Dedicated to the work of Michael Powell and Emeric Pressburger and all the other people, both actors and technicians who helped them make those wonderful films.
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Submitted by Neil Murray
St Kilda on film
From: 'Scotland the Movie' by David Bruce (Polygon 1996)
The island group of St Kilda, furthest west of the Hebrides, would be fascinating enough on account of its remoteness, its outstanding scenery and its natural history, but given the drama of its human history and particularly its evacuation in August 1930, it is in a league of its own. St Kilda under human habitation was recorded on film several times. As early as 1908, Oliver Pike made St Kilda: Its People and Birds for the Williamson Kinematograph Company. In 1917 (or possibly earlier), Pathe produced The Island of St Kilda .
The best known film of St Kilda while still inhabited was made in 1923 by Topical Productions (Paul Robello and Bobbie Mann) for John McCallum and Company who operated steam services to the Western Isles. St Kilda - Britain's Loneliest Isle [Now available on the BFI DVD] was essentially a tourist film. The remarkable details of the way of life, including bird catching on the cliffs, is partly compromised by the attitudes displayed towards the inhabitants by the smartly dressed tourists, and by the film itself. A joke about how busy the village street is compared to Sauchiehall Street (quick shot of trams) is no worse than heavy-handed, but the portrayal of the islanders as objects of curiosity is on a par with the most patronising footage of 'primitive' cultures. Pleasure is expressed that 'they never saw a movie camera before' (which was certainly not the case) and that 'the natives have a sweet tooth', as bon-bons are distributed.
In 1925, Ronald Jay, of Jay's Screen Service, made A Cruise to St Kilda and the Western Isles He was probably the last professional film-maker to observe St Kilda as a living community before its terminal decline. Among the many amateurs who found their way to the islands was one Frank Lowe who shot a ten minute film in 1929.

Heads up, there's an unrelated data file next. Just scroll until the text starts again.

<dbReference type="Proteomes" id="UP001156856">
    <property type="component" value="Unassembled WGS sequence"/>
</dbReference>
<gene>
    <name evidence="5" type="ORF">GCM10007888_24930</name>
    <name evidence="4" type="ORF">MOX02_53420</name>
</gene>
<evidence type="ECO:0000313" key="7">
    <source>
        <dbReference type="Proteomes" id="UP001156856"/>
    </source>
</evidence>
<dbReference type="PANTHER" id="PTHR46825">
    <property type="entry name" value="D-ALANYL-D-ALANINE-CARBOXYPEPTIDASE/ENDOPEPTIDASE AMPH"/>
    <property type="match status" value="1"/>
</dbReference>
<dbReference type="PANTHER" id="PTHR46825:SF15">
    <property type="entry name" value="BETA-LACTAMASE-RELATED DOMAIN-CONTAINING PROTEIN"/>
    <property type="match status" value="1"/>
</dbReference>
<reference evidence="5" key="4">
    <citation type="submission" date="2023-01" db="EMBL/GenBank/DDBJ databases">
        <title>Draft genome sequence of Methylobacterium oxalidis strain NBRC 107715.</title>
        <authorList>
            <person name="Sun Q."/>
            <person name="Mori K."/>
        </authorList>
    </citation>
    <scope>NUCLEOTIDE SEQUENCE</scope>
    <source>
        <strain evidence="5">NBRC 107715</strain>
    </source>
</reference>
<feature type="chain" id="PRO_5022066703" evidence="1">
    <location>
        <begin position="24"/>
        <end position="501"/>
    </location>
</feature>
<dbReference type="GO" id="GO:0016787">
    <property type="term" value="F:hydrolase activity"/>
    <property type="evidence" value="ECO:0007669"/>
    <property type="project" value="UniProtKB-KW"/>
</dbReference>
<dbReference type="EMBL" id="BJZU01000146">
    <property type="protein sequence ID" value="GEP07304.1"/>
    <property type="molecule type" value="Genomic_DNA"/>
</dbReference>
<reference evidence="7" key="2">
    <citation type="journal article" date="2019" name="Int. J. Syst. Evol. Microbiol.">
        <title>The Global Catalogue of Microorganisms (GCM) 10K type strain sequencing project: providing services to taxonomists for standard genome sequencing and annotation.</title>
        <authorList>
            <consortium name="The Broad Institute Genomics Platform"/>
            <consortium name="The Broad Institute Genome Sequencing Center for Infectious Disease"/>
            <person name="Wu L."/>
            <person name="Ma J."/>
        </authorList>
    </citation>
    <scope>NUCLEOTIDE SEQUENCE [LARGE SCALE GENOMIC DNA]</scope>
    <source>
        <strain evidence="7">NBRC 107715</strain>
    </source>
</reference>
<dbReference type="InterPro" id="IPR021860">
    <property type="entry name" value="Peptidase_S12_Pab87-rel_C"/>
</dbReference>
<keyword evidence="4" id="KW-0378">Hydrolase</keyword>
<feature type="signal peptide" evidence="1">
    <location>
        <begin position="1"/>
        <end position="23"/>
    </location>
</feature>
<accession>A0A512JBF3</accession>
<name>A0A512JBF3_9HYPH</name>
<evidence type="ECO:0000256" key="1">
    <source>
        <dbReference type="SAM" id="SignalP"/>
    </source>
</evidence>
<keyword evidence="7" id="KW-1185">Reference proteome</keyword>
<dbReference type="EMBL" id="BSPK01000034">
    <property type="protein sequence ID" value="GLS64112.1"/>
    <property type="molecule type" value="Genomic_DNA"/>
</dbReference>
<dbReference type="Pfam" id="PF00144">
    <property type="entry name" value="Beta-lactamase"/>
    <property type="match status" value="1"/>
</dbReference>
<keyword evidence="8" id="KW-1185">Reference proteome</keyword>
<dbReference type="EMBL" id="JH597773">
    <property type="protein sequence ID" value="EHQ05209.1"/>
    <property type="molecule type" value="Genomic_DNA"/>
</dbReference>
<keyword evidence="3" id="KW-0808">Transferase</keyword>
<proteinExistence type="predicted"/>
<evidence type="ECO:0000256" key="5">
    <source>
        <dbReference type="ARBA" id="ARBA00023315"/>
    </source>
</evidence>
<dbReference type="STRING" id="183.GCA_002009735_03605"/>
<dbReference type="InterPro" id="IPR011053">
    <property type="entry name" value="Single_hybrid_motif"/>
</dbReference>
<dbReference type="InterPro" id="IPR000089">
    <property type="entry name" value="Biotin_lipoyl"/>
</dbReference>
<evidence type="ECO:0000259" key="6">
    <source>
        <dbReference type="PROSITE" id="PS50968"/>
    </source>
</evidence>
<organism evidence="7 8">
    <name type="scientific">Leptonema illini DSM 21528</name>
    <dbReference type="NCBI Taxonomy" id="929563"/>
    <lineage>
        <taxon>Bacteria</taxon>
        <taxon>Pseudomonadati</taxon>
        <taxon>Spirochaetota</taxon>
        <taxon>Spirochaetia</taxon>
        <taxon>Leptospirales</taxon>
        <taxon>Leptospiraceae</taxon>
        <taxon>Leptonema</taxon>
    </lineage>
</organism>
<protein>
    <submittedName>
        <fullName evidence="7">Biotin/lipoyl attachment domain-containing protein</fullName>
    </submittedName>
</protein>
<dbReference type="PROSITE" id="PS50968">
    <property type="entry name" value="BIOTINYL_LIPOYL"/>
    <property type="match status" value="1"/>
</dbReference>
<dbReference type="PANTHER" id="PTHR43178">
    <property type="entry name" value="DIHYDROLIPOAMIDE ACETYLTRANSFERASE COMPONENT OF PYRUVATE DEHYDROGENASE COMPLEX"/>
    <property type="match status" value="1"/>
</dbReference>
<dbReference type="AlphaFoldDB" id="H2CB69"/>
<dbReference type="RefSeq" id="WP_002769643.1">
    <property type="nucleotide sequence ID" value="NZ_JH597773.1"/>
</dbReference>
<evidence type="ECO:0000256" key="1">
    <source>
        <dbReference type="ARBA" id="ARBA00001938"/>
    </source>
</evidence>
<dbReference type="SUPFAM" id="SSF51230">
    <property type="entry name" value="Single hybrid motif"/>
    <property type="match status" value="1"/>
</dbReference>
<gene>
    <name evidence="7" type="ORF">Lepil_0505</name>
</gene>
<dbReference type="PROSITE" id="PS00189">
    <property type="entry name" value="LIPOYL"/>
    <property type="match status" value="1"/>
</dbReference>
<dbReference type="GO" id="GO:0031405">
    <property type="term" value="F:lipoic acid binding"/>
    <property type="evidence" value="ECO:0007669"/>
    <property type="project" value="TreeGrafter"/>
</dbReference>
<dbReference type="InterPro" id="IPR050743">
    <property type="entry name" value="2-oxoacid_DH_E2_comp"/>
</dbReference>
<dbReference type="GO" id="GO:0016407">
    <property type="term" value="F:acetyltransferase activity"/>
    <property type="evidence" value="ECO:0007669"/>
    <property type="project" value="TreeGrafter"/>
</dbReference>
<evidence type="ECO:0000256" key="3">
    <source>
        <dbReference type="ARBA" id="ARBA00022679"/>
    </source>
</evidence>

The evacuation of St Kilda was voluntary, in the sense that the islanders had requested it, but their circumstances really left little option. Disease and emigration had left the population below the viable minimum for self-sustenance. The manner of the removal of the people from St Kilda, however, was not to the credit of those concerned. Indeed The Scottish Office, who were generally criticised for their handling of the whole affair, tried to cloak the operation in secrecy and prohibited any photographic or film record being made. In 1979, however, footage turned up that had been shot in the days immediately before the evacuation by John P Ritchie, an ornithologist who had been visiting the islands in August 1930. This unique material, showing preparations for the islanders' removal, had been kept secret for almost fifty years.
Since 1930, factual film coverage of St Kilda has remained largely the province of the naturalists. In 1967, Christopher Mylne, in collaboration with the National Trust for Scotland (the permanent owners) and Films of Scotland, produced a memorable study of the wildlife and the remaining traces of habitation but for the full strength of the story it fell to fiction film to recreate the realities in a way that documentary could not.
Michael Powell, who some modern critics would argue was the best film director Britain ever produced [only some? :) ], was fascinated by the St Kilda story from the time he heard about it in 1931. At that time he had scarcely embarked on his career but with admirable determination he was able, in 1936, to realise his ambition to make a film about the island. The Edge of the World (1937) could not, unfortunately, be made on the island itself.
The other dramatised account of the last days of St Kilda had also to be made at some distance from the island group. Bill Bryden's Ill Fares the Land (1983) was shot on the mainland at Applecross and was less geographically faithful than Powell's version but more accurate in other ways.
This raises the vexed question about how important it is that a movie dealing with historical events should be shot in the actual places where the events took place. In the case of St Kilda, the topography and weather were essential elements in the story. The physical context was clearly of great significance. The same might be said for some other subjects but not many. That is probably just as well given that the modern appearance of a large number of our key historical sites (including several of the great battlefields) makes them quite unsuitable as locations for film realisation of what took place there.
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